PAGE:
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tremendously to the people in the name of the people without gatekeepers, without advisors, without consultants, that has been his conceit throughout and he is a professional entertainer, he knows how to control a stage and a live, in and a live set and how to use confrontation to create drama, that may be no way to run the country but it is his instinct on how to communicate and i am not sure he will be able to relinquish it judge being at this pattern so far which there are certain hours of the day he just must, he must react. >> rose: or, are discussions among deans of journalism schools and editors of papers about, so where are we and what do we do other than the very basic thing, we do our job? >> we had a convening at the school a few weeks ago with editors from mainstream press and an editor for breitbart there about covering the trump presidency. i think in the end, everyone circles around to what you said, which is that we don't need to
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lose confidence in our role under the first amendment. we know through experience and our professional lives what to. do we know what the questions are. this is a remarkable constitutional scenario, just on the admissions that were made in the congress yesterday, where the fbi director says that members of the president's campaign team are under investigation because of concerns about their contacts with russia. we noah -- >> the word collusion was used. >> collusion. and we know from at least according to 17 or 18 intelligence agencies that the russian intelligence services carried out a deliberate effort to disrupt the 2016 election. >> rose: and to influence its outcome beyond just disrupt, the argument is made. >> yes, absolutely. >> rose: they have evidence it was intended to benefit one candidate more than the other sorchght step, stepping back in american history, tell me when in the first 100 days of an american presidency you had a situation where the fbi is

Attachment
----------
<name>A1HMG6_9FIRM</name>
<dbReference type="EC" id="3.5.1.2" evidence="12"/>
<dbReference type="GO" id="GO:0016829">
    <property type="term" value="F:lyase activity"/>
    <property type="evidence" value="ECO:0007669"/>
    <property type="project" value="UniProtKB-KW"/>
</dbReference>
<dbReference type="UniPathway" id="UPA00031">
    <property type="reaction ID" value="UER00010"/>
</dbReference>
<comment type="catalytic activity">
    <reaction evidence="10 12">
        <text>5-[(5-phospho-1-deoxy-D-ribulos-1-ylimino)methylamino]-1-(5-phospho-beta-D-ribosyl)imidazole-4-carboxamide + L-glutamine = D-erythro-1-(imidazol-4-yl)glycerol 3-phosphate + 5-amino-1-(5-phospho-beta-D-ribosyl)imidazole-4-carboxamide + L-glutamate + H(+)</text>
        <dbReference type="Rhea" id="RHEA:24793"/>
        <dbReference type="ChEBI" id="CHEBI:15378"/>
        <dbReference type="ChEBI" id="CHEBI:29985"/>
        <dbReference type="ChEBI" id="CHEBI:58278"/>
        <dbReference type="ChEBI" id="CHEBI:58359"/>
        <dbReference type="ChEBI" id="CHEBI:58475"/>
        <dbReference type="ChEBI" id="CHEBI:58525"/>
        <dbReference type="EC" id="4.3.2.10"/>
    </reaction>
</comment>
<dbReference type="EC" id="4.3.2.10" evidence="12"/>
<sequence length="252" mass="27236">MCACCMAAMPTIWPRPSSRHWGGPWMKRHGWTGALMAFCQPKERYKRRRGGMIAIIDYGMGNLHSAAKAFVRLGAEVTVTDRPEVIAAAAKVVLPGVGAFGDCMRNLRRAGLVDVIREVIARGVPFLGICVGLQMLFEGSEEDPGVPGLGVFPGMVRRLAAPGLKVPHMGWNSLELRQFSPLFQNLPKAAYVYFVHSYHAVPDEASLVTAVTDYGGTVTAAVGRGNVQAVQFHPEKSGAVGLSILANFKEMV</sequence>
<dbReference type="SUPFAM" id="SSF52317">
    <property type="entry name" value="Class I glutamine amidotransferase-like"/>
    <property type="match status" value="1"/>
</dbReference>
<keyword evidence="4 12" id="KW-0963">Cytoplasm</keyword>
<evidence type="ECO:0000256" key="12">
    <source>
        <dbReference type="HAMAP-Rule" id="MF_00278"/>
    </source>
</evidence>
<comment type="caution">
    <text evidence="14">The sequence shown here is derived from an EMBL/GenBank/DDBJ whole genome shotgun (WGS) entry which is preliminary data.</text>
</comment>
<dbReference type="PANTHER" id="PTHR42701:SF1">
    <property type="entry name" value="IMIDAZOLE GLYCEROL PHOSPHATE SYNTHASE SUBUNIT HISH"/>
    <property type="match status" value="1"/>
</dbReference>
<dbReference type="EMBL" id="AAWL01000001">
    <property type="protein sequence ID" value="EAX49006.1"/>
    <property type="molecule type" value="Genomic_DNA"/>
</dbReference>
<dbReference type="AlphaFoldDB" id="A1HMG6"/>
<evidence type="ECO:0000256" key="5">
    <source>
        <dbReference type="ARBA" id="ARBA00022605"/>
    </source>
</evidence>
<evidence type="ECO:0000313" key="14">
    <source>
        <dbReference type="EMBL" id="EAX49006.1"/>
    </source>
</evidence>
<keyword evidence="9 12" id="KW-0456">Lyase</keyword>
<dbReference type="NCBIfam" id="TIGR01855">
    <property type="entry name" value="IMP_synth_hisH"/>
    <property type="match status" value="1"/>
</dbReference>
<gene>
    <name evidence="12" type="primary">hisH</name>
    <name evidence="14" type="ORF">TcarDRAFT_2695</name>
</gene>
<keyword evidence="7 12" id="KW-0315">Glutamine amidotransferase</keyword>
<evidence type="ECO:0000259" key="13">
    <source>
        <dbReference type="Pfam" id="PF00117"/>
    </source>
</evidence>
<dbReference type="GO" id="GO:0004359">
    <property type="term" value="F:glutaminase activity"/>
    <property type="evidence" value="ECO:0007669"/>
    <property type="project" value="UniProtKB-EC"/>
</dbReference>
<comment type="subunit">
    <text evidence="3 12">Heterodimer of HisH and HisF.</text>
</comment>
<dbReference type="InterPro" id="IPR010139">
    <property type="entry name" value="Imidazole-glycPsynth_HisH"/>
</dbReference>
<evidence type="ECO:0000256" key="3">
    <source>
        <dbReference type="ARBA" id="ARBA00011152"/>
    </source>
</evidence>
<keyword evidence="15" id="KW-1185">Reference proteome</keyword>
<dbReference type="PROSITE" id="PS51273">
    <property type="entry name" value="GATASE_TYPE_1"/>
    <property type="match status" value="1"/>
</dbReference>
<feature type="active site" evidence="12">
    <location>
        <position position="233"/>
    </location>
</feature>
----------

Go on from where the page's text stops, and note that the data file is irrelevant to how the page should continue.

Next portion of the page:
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investigating people close to the president for colluding with a foreign government that has taken hostile action against the united states in order to effect the out outcome of hits election? it has been a while since we have had a constitutional scenario like this, never mind the travel ban, the courts trying to intervene in the president's immigration policy, the president calling them so-called judges, i mean, we can't normalize in situation. this is a real series of departures in our recent, certainly our postwar experience. >> rose: and then there is secretary of state rex tillerson, you wrote the big book about exxon mobil who is not going to the -- conference, i assume, because he is going to be down in florida where the president of china is visiting the president of the united states. now, you know, how do you balance that? >> yes. >> where should he be? and he just returned from a trip to the far east. >> right. >> rose: i think you could
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argue he may be better off down there, because that, because of that crucial relationship than at nato. >> yes, it sounds like they messed up the scheduling about that. i am not so worried about that. i take note, however, that the secretary of state does not have a deputy, even nominated, he doesn't have any underseconds nominated, he doesn't have any assistant secretaries nominated. he is endorsed a 30 percent reduction in the budget of the state department. and he basically doesn't have a team. he doesn't have a relationship with the white house. you know, it is normal for secretaries of state to come in without a tight relationship with the president's aides and his campaign team, remember when secretary clinton came in, having run a very bitter campaign against president obama and it took her feel a while and obama's team a while to communicate, make nice with one another, but she succeeded because she understood how to use the bully pulpit of the state department to make herself felt, to be just -- the secretary of state is second most important spokesperson of